The art transplant
Last updated at 09:13 31 March 2006
But as he convalesced after a heart transplant operation, he experienced an astonishing revelation.
Suddenly he was blessed with an artistic talent he simply did not recognise, producing beautiful drawings of wildlife and landscapes.
He was even more amazed when he discovered what he now believes to be the explanation. The man who donated his new heart was a keen artist.
Last night Mr Sheridan, 63, was being hailed as the latest example of a phenomenon which sounds like science fiction but which is intriguing a growing number of medical experts - that it is possible during an organ transplant to inherit character traits from the donor.
Mr Sheridan, a retired catering manager, started drawing as therapy to relieve the boredom while waiting for a donor in New York's Mount Sinai Hospital.
There was no way his efforts could be considered artistic, according to the hospital's consultant art therapist, Beth DeFuria.
"But days after his transplant, he began creating this amazing, elaborate artwork," she said. "It was really quite amazing how his talent blossomed."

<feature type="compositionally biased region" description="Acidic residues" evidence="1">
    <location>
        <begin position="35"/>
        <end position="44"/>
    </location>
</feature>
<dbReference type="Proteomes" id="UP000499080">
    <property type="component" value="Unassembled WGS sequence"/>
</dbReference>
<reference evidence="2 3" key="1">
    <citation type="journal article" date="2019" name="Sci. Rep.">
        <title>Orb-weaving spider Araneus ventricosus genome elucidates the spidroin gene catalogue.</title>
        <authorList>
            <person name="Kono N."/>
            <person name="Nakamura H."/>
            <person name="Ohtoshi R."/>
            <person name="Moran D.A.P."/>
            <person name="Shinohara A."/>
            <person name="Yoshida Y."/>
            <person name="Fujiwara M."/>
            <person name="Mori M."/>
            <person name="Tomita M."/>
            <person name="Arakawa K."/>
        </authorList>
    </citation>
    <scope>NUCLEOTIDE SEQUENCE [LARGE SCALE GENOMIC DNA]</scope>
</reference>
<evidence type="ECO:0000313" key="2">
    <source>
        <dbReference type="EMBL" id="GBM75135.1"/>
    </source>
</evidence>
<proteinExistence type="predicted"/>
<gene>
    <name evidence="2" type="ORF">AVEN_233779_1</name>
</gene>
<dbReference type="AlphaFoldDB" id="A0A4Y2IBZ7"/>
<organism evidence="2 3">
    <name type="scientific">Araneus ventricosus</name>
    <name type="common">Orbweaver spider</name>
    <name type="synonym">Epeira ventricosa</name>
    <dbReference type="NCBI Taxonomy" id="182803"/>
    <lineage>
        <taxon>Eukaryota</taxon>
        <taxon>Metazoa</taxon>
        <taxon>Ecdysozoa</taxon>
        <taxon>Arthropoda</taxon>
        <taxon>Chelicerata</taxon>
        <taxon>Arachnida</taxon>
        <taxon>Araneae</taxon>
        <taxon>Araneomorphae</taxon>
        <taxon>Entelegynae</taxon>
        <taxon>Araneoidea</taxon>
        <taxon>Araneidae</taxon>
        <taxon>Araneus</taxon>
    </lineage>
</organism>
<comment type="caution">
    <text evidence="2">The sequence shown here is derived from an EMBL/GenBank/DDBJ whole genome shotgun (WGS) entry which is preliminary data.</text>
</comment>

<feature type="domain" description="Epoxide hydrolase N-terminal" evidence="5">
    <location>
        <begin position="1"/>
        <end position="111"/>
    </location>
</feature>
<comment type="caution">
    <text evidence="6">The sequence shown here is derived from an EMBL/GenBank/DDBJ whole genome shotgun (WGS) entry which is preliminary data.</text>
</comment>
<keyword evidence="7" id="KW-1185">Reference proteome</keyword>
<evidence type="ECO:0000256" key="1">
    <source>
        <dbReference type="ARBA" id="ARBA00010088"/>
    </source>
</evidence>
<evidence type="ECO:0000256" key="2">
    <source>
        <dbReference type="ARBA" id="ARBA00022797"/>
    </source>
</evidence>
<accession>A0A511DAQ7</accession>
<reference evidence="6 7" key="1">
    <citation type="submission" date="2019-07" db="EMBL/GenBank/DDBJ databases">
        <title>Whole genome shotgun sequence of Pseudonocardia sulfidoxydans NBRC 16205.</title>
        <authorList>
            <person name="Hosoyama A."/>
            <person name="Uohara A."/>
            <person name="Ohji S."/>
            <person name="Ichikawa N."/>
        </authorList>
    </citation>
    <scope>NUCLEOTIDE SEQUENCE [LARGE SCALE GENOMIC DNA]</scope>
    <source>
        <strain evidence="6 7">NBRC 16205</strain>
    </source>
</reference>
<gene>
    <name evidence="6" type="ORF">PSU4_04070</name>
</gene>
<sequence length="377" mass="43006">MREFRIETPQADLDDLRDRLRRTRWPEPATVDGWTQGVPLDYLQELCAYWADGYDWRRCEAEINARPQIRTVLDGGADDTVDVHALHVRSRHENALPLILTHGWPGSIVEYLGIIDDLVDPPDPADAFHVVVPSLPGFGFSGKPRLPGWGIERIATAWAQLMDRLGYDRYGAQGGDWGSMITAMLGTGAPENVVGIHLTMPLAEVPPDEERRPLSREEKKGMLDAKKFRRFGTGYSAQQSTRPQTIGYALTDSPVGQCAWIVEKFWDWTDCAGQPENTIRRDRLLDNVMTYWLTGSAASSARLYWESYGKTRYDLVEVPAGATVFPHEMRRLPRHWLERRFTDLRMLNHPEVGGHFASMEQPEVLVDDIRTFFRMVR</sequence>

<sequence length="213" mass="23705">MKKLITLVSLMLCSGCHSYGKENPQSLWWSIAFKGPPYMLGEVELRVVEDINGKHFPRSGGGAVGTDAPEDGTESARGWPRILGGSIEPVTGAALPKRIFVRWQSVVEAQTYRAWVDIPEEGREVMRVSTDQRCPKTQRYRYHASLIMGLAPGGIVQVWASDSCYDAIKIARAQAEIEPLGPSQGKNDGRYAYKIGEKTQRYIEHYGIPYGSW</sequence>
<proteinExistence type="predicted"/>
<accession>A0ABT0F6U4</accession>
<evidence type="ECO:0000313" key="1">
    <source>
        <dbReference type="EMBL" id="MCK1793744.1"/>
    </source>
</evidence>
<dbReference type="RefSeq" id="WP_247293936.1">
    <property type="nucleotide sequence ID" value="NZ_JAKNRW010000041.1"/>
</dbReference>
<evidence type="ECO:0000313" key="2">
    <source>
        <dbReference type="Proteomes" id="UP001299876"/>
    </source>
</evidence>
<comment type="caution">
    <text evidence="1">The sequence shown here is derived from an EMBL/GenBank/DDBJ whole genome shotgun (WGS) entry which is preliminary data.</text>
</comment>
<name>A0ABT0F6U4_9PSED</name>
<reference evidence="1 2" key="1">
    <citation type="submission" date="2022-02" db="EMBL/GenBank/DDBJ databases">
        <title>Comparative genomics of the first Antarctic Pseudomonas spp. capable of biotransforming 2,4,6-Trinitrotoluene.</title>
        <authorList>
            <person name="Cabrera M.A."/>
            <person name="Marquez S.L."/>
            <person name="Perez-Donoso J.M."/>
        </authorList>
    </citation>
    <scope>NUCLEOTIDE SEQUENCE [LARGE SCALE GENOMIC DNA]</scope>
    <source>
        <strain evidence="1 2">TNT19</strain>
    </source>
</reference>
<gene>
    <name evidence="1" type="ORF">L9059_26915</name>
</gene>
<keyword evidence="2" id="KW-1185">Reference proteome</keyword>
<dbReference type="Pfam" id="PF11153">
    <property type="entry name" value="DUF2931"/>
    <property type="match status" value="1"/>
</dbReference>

Yesterday, Mr Sheridan met the mother of the heart donor and handed her a sketch of a large hand holding a heart with the inscription: "You gave me more than a heart. Thank you."
He had agreed to give up the traditional anonymity between donor and recipient as part of a campaign to publicise the need for more organs.
In the process he discovered the heart had come from 24-year-old Wall Street stockbroker Keith Neville, who died in a car crash And one of the first things Mr Sheridan asked the dead man's mother, Donna Reed, was whether her son had been artistic. Mrs Reed told him her son loved to paint. She said: "He was very artistic. He showed an interest in art when he was just 18 months old.
"He always preferred to be given art supplies rather than toys."
Mr Sheridan said: "I am alive because someone was kind enough to give me their heart. He had to be a good person because I feel myself being more caring and loving."
Medical opinion is sceptical over whether organ recipients can gain more than just a lifeline
from their transplants. But Gary Schwartz, a professor of medicine, neurology, psychiatry and surgery at the University of Arizona, says research by a team he leads has found definite links. He calls it 'cellular memory'.
He has documented 70 cases where he believes transplant recipients have inherited the traits of their donors.
Prof Schwartz said: "When the organ is placed in the recipient, the information and energy stored in the organ is passed on to the recipient. The theory applies to any organ that has cells that are interconnected. They could be kidneys, liver and even muscles.
"The stories we have uncovered are very compelling and are completely consistent."
He says his studies have found that heart transplant patients are the most likely to experience personality changes.
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